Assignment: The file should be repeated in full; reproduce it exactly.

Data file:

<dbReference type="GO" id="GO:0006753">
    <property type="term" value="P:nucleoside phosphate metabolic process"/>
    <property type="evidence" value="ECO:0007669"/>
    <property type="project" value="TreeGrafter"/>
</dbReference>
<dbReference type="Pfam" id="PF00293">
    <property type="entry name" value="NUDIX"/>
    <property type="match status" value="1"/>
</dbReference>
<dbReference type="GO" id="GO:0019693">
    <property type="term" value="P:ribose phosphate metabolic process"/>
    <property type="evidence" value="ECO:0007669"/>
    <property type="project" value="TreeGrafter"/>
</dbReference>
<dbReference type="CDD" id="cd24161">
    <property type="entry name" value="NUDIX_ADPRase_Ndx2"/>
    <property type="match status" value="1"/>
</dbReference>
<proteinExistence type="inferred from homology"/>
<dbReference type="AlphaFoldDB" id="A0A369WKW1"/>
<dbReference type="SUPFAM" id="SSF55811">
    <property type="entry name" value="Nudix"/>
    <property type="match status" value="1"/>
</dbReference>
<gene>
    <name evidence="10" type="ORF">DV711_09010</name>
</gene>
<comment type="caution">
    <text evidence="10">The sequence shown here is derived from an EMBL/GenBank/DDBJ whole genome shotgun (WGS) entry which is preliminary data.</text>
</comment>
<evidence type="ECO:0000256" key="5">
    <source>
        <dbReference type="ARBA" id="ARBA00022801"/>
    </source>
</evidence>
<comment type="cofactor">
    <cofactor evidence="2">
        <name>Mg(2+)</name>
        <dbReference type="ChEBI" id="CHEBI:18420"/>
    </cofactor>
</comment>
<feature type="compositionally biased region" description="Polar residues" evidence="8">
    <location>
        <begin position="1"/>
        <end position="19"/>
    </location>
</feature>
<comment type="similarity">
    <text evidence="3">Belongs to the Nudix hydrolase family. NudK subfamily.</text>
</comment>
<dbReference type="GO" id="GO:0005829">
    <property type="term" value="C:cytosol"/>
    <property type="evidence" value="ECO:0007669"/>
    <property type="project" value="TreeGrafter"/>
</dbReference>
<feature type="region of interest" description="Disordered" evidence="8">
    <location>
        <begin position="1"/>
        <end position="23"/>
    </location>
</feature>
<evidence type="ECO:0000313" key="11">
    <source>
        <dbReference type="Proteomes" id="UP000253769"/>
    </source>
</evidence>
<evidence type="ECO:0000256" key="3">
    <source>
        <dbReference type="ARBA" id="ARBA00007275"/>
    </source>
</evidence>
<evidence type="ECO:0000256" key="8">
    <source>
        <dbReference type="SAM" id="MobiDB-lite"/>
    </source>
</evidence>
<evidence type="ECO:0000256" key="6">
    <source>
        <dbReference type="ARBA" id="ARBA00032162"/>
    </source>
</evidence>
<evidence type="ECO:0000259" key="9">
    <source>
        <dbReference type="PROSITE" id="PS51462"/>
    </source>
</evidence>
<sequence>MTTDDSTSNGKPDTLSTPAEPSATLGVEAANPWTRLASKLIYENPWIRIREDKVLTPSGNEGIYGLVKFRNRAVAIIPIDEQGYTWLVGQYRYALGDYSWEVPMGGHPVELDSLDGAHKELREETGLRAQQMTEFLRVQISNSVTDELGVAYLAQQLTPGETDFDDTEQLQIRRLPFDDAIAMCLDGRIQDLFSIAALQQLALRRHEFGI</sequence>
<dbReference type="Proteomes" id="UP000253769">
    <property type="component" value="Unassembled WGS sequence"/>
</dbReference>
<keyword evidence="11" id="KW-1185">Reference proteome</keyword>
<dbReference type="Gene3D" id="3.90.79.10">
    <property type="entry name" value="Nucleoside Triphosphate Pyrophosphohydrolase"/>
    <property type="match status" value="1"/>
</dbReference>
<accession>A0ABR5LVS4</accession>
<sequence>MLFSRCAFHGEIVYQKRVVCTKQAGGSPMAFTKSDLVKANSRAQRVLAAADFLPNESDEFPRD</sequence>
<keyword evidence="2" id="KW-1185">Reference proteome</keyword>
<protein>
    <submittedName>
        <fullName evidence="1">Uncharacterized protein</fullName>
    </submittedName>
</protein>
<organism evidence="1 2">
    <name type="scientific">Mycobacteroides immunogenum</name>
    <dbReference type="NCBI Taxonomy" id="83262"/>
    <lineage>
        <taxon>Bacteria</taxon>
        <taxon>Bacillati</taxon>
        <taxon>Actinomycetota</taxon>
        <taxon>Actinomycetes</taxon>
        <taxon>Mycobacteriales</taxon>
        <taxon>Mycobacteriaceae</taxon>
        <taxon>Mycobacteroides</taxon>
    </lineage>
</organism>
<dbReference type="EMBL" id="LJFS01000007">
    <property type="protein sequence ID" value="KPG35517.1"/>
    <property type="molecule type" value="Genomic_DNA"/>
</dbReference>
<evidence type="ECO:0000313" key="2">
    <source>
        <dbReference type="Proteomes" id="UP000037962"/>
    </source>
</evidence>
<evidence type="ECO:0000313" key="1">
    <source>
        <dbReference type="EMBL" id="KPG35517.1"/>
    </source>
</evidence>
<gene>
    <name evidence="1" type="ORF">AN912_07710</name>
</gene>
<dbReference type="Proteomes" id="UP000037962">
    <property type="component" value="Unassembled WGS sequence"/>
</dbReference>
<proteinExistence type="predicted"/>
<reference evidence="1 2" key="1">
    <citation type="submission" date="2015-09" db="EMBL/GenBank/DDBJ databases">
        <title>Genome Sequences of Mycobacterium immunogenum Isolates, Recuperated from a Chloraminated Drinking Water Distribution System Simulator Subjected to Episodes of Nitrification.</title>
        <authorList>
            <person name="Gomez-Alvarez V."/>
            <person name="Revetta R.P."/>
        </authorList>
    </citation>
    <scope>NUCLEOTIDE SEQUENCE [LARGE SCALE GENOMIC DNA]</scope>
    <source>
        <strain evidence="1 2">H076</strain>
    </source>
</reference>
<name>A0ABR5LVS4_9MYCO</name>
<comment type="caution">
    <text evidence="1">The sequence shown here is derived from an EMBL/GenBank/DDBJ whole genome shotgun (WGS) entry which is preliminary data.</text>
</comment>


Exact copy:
<dbReference type="GO" id="GO:0006753">
    <property type="term" value="P:nucleoside phosphate metabolic process"/>
    <property type="evidence" value="ECO:0007669"/>
    <property type="project" value="TreeGrafter"/>
</dbReference>
<dbReference type="Pfam" id="PF00293">
    <property type="entry name" value="NUDIX"/>
    <property type="match status" value="1"/>
</dbReference>
<dbReference type="GO" id="GO:0019693">
    <property type="term" value="P:ribose phosphate metabolic process"/>
    <property type="evidence" value="ECO:0007669"/>
    <property type="project" value="TreeGrafter"/>
</dbReference>
<dbReference type="CDD" id="cd24161">
    <property type="entry name" value="NUDIX_ADPRase_Ndx2"/>
    <property type="match status" value="1"/>
</dbReference>
<proteinExistence type="inferred from homology"/>
<dbReference type="AlphaFoldDB" id="A0A369WKW1"/>
<dbReference type="SUPFAM" id="SSF55811">
    <property type="entry name" value="Nudix"/>
    <property type="match status" value="1"/>
</dbReference>
<gene>
    <name evidence="10" type="ORF">DV711_09010</name>
</gene>
<comment type="caution">
    <text evidence="10">The sequence shown here is derived from an EMBL/GenBank/DDBJ whole genome shotgun (WGS) entry which is preliminary data.</text>
</comment>
<evidence type="ECO:0000256" key="5">
    <source>
        <dbReference type="ARBA" id="ARBA00022801"/>
    </source>
</evidence>
<comment type="cofactor">
    <cofactor evidence="2">
        <name>Mg(2+)</name>
        <dbReference type="ChEBI" id="CHEBI:18420"/>
    </cofactor>
</comment>
<feature type="compositionally biased region" description="Polar residues" evidence="8">
    <location>
        <begin position="1"/>
        <end position="19"/>
    </location>
</feature>
<comment type="similarity">
    <text evidence="3">Belongs to the Nudix hydrolase family. NudK subfamily.</text>
</comment>
<dbReference type="GO" id="GO:0005829">
    <property type="term" value="C:cytosol"/>
    <property type="evidence" value="ECO:0007669"/>
    <property type="project" value="TreeGrafter"/>
</dbReference>
<feature type="region of interest" description="Disordered" evidence="8">
    <location>
        <begin position="1"/>
        <end position="23"/>
    </location>
</feature>
<evidence type="ECO:0000313" key="11">
    <source>
        <dbReference type="Proteomes" id="UP000253769"/>
    </source>
</evidence>
<evidence type="ECO:0000256" key="3">
    <source>
        <dbReference type="ARBA" id="ARBA00007275"/>
    </source>
</evidence>
<evidence type="ECO:0000256" key="8">
    <source>
        <dbReference type="SAM" id="MobiDB-lite"/>
    </source>
</evidence>
<evidence type="ECO:0000256" key="6">
    <source>
        <dbReference type="ARBA" id="ARBA00032162"/>
    </source>
</evidence>
<evidence type="ECO:0000259" key="9">
    <source>
        <dbReference type="PROSITE" id="PS51462"/>
    </source>
</evidence>
<sequence>MTTDDSTSNGKPDTLSTPAEPSATLGVEAANPWTRLASKLIYENPWIRIREDKVLTPSGNEGIYGLVKFRNRAVAIIPIDEQGYTWLVGQYRYALGDYSWEVPMGGHPVELDSLDGAHKELREETGLRAQQMTEFLRVQISNSVTDELGVAYLAQQLTPGETDFDDTEQLQIRRLPFDDAIAMCLDGRIQDLFSIAALQQLALRRHEFGI</sequence>
<dbReference type="Proteomes" id="UP000253769">
    <property type="component" value="Unassembled WGS sequence"/>
</dbReference>
<keyword evidence="11" id="KW-1185">Reference proteome</keyword>
<dbReference type="Gene3D" id="3.90.79.10">
    <property type="entry name" value="Nucleoside Triphosphate Pyrophosphohydrolase"/>
    <property type="match status" value="1"/>
</dbReference>
<accession>A0ABR5LVS4</accession>
<sequence>MLFSRCAFHGEIVYQKRVVCTKQAGGSPMAFTKSDLVKANSRAQRVLAAADFLPNESDEFPRD</sequence>
<keyword evidence="2" id="KW-1185">Reference proteome</keyword>
<protein>
    <submittedName>
        <fullName evidence="1">Uncharacterized protein</fullName>
    </submittedName>
</protein>
<organism evidence="1 2">
    <name type="scientific">Mycobacteroides immunogenum</name>
    <dbReference type="NCBI Taxonomy" id="83262"/>
    <lineage>
        <taxon>Bacteria</taxon>
        <taxon>Bacillati</taxon>
        <taxon>Actinomycetota</taxon>
        <taxon>Actinomycetes</taxon>
        <taxon>Mycobacteriales</taxon>
        <taxon>Mycobacteriaceae</taxon>
        <taxon>Mycobacteroides</taxon>
    </lineage>
</organism>
<dbReference type="EMBL" id="LJFS01000007">
    <property type="protein sequence ID" value="KPG35517.1"/>
    <property type="molecule type" value="Genomic_DNA"/>
</dbReference>
<evidence type="ECO:0000313" key="2">
    <source>
        <dbReference type="Proteomes" id="UP000037962"/>
    </source>
</evidence>
<evidence type="ECO:0000313" key="1">
    <source>
        <dbReference type="EMBL" id="KPG35517.1"/>
    </source>
</evidence>
<gene>
    <name evidence="1" type="ORF">AN912_07710</name>
</gene>
<dbReference type="Proteomes" id="UP000037962">
    <property type="component" value="Unassembled WGS sequence"/>
</dbReference>
<proteinExistence type="predicted"/>
<reference evidence="1 2" key="1">
    <citation type="submission" date="2015-09" db="EMBL/GenBank/DDBJ databases">
        <title>Genome Sequences of Mycobacterium immunogenum Isolates, Recuperated from a Chloraminated Drinking Water Distribution System Simulator Subjected to Episodes of Nitrification.</title>
        <authorList>
            <person name="Gomez-Alvarez V."/>
            <person name="Revetta R.P."/>
        </authorList>
    </citation>
    <scope>NUCLEOTIDE SEQUENCE [LARGE SCALE GENOMIC DNA]</scope>
    <source>
        <strain evidence="1 2">H076</strain>
    </source>
</reference>
<name>A0ABR5LVS4_9MYCO</name>
<comment type="caution">
    <text evidence="1">The sequence shown here is derived from an EMBL/GenBank/DDBJ whole genome shotgun (WGS) entry which is preliminary data.</text>
</comment>